Fracturing the Faith Vol.4

Developing the Anti-Christ
An or Anu belongs to the oldest generation of Mesopotamian gods and was originally the supreme deity of the Babylonian pantheon. It is said he was made of the reddish luludānitu stone in the first millennium creation epic Enūma eliš (Tablet I, 11-14). An/Anu frequently received the epithet “father of the gods” and many deities are described as his children in one context or another.

Inscriptions from third-millennium Lagaš state An was the father of Gatumdug, Baba and Ningirsu. Later texts name Adad, Enki/Ea, Enlil, Girra, Nanna/Sin, Nergal and Šara as his sons, as well, and goddesses named as his daughters include Inana/Ištar, Nanaya, Nidaba, Ninisinna, Ninkarrak, Ninmug, Ninnibru, Ninsumun, Nungal and Nusku. An/Anu was also the head of the Annunaki, and created the demons Lamašhtu, Asag and the Sebettu. Evidentially, Anu can be associated with Satan, or in the Akkadian language “Sêmîazâz”.


The Old Babylonian composition ‘Gilgameš, Enkidu and the Netherworld’ (ETCSL refers to the primeval division of the universe in which An received the heavens (lines 11-12); and, ruled from there in the flood poem Atrahasis.  Inana/Ištar (female goddess) set upon killing Gilgameš and forcefully persuaded her father to hand over the bull of heaven in the Old Babylonian poem ‘Gilgameš and the Bull of Heaven’ (ETCSL, as well as in the first-millennium Epic of Gilgameš (Tablet VI, lines 92ff).
Temples and shrines to An/Anu existed in various cities throughout Mesopotamia: a garden and shrine for him at Ur and temples Babylon, Nippur, Sippar, Uruk and Kish.


Genesis 10:8-12 “And Cush begat Nimrod: he began to be a mighty one in the earth. And the beginning of his kingdom was Babel (to confuse or mix), and Erech (to lengthen, prolong or live with), and Accad (to subtly strengthen), and Calneh (fortress of Anu), in the land of Shinar. Out of that land went forth Asshur, and builded Nineveh (abode of Ninus, fish goddess), and the city Rehoboth (avenue or path), and Calah (completion and strength), And Resen (bridle control) between Nineveh and Calah: the same is a great city.”


In Genesis 10:8-12 we learn that “Nimrod” established a kingdom. Therefore, one would expect to find in the literature of the ancient Near East a person of the same description. And there was!   It is a well-known tale, common in Sumerian and Babylonian literature, also recounted by the Assyrians and the Hittites. Even in Palestine, tablets have been found with this man’s name on them. He was obviously the most popular hero in the Ancient Near East. (Dr. David Livingston).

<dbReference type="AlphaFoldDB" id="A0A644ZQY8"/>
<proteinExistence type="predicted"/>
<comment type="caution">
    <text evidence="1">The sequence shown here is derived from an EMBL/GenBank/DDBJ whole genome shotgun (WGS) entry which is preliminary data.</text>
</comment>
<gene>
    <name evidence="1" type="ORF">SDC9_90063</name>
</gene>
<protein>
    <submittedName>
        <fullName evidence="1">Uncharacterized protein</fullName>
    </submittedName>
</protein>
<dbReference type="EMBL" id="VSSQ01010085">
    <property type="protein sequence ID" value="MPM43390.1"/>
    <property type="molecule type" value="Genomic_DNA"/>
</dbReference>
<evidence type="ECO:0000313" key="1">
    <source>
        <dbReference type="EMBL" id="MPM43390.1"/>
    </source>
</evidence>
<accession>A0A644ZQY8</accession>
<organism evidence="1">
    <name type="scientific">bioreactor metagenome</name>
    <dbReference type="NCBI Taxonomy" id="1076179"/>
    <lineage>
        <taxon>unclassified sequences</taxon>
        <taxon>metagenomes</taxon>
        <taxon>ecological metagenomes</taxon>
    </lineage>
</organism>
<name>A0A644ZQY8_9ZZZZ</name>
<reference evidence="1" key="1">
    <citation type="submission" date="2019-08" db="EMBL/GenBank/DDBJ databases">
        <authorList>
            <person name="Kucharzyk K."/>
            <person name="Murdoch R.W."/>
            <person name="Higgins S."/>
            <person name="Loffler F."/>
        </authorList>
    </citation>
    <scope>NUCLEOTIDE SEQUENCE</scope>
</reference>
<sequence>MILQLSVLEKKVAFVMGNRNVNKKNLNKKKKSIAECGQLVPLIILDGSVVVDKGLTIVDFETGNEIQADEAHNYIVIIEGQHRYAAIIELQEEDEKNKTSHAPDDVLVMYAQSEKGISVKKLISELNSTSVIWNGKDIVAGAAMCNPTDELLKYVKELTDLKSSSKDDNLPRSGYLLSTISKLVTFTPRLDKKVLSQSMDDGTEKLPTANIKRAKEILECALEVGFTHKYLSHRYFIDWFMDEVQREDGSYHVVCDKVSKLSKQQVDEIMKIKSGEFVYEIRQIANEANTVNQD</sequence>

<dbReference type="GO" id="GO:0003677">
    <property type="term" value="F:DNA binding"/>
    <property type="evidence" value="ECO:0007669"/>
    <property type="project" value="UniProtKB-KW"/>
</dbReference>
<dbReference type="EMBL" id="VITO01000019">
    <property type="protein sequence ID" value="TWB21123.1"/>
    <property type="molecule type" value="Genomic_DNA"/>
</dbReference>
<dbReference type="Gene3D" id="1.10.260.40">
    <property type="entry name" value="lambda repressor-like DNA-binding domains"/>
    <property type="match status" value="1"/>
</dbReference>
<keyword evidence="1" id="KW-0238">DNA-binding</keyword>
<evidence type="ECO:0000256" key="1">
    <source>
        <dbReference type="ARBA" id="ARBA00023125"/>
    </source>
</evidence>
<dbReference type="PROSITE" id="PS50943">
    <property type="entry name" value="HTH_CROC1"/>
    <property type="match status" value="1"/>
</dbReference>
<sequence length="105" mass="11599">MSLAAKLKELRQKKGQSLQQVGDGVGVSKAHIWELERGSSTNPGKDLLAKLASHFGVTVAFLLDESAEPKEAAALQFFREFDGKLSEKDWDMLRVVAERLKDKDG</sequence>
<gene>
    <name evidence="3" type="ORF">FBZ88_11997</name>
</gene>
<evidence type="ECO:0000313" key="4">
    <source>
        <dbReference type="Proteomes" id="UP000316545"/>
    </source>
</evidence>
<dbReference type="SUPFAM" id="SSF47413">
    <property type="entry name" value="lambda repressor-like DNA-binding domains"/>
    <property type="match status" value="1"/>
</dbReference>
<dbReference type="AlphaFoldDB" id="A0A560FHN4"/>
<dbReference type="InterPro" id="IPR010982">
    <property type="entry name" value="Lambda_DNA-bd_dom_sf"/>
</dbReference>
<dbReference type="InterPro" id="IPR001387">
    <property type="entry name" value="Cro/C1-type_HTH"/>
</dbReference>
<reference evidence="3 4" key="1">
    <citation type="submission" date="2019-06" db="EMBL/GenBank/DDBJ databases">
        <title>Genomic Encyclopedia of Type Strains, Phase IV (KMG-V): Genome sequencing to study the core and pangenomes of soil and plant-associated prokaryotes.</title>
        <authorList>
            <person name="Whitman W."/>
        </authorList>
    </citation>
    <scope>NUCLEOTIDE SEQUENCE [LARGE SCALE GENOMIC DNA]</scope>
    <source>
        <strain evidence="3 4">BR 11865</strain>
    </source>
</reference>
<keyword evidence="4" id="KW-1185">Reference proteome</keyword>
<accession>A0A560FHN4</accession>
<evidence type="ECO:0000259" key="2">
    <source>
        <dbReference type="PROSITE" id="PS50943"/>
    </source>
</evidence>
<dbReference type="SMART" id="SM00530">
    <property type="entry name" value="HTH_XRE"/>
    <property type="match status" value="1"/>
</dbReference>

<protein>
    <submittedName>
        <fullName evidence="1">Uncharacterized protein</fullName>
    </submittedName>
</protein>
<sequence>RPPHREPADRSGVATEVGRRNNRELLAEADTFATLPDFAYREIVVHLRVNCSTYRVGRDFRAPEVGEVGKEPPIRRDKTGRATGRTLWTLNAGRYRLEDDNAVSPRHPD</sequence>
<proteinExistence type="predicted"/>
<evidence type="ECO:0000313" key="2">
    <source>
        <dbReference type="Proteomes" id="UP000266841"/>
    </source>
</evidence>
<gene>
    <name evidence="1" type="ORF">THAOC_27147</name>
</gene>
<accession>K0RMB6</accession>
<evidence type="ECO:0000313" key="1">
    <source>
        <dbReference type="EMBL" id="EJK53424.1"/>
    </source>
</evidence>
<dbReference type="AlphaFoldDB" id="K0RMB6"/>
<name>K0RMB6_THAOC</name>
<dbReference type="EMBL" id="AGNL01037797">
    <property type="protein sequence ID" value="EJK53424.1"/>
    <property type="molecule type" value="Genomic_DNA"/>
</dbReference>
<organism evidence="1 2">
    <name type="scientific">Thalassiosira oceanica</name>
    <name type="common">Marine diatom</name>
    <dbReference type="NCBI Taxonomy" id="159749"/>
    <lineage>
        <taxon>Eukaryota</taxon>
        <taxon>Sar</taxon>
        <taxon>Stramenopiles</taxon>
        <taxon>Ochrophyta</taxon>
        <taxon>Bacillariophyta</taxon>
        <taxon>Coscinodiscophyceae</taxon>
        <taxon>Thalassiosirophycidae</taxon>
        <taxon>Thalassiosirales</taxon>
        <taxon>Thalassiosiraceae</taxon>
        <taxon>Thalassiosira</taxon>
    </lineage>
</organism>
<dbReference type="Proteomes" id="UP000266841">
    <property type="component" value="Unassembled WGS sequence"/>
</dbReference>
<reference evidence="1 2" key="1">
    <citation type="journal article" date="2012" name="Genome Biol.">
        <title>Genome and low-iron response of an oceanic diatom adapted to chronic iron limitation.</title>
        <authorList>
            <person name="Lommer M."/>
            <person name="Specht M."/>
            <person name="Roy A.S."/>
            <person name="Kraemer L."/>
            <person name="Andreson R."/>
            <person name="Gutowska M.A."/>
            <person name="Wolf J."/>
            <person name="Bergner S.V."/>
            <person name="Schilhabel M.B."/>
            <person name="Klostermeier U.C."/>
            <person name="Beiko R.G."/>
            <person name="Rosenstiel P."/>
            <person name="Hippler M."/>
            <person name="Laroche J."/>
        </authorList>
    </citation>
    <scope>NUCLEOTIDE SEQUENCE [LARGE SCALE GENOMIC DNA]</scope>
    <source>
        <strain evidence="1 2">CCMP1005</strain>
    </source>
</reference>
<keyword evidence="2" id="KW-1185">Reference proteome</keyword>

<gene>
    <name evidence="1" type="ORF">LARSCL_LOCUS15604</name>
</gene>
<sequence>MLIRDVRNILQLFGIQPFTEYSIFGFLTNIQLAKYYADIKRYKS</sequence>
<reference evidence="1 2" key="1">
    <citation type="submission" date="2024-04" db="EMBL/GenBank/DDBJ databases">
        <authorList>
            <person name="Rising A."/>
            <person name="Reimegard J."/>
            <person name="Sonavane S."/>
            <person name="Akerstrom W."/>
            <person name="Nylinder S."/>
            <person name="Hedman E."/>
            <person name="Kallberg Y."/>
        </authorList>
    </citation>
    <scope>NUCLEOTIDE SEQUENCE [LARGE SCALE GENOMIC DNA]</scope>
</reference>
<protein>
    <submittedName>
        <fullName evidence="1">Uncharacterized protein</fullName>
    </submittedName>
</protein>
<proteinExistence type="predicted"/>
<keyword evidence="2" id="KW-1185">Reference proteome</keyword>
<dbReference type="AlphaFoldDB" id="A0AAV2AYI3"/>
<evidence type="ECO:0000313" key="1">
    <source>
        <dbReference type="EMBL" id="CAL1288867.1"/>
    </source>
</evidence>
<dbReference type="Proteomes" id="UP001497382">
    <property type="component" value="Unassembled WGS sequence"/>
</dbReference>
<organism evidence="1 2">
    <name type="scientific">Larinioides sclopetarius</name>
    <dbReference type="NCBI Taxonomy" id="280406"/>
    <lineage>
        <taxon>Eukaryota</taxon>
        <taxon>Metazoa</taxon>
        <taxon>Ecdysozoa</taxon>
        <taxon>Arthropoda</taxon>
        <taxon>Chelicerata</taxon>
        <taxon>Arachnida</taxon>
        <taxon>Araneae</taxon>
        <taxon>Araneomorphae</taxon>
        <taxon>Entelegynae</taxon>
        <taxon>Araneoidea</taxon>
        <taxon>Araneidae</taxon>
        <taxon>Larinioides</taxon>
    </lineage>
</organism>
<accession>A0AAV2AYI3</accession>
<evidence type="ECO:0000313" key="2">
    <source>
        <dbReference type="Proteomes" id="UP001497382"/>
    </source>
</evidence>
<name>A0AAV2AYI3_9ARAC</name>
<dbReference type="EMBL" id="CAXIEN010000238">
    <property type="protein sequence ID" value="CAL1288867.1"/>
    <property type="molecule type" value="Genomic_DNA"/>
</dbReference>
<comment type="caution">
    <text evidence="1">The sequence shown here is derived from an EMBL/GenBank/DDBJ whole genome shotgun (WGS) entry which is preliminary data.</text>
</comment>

Livingston proclaims: “There are still other parallels between the Bible and the Gilgamesh epic: “YaHVeH” sounds similar to “Huwawa.”  The Epic of Gilgamesh reveals that he did just as the “sons of god” in Genesis 6, forcibly taking human women to be their wives. The Bible calls Nimrod a tyrant, and Gilgamesh was a tyrant. There was a Flood in the Bible, there is a flood in the Epic. Cush is mentioned in the Bible, Kish in the Epic. Erech is mentioned in Scripture, Uruk was Gilgamesh’s city.” The similarities between Nimrod and Gilgamesh are too numerous to deny.  Gilgamesh/Nimrod is known by the Akkadians as Enmerkar.  David Rohl listed parallels between Enmerkar, builder of Uruk, and Nimrod, ruler of biblical Erech (Uruk) and architect of the Tower of Babel in extra-biblical legends. Rohl also noted the description “Nimrod the Hunter”, and the -kar in Enmerkar meaning “hunter”. Rohl further suggested that Eridu near Ur is the original site of Babel, and that the incomplete ziggurat found there – by far the oldest and largest of its kind – is none other than the remnants of the Biblical tower.


Nimrod’s goal can be seen in the names of the cities: to Bridle or control mankind completely with his path to the home and fortress of Anu by subtly strengthening a prolonged mixing or confusion of religion.  The origination of an organized polytheistic religion in his kingdom which spanned millennia and distance is proof of Nimrod’s success. Having the leader (Satan) securely identified in the god Anu, we only have to look for the false prophet and false spirit. Gilgamesh fills this role of false prophet and ringleader of earthly recruiting. The false spirit occupies the feminine role and was known by a plethora of names as well.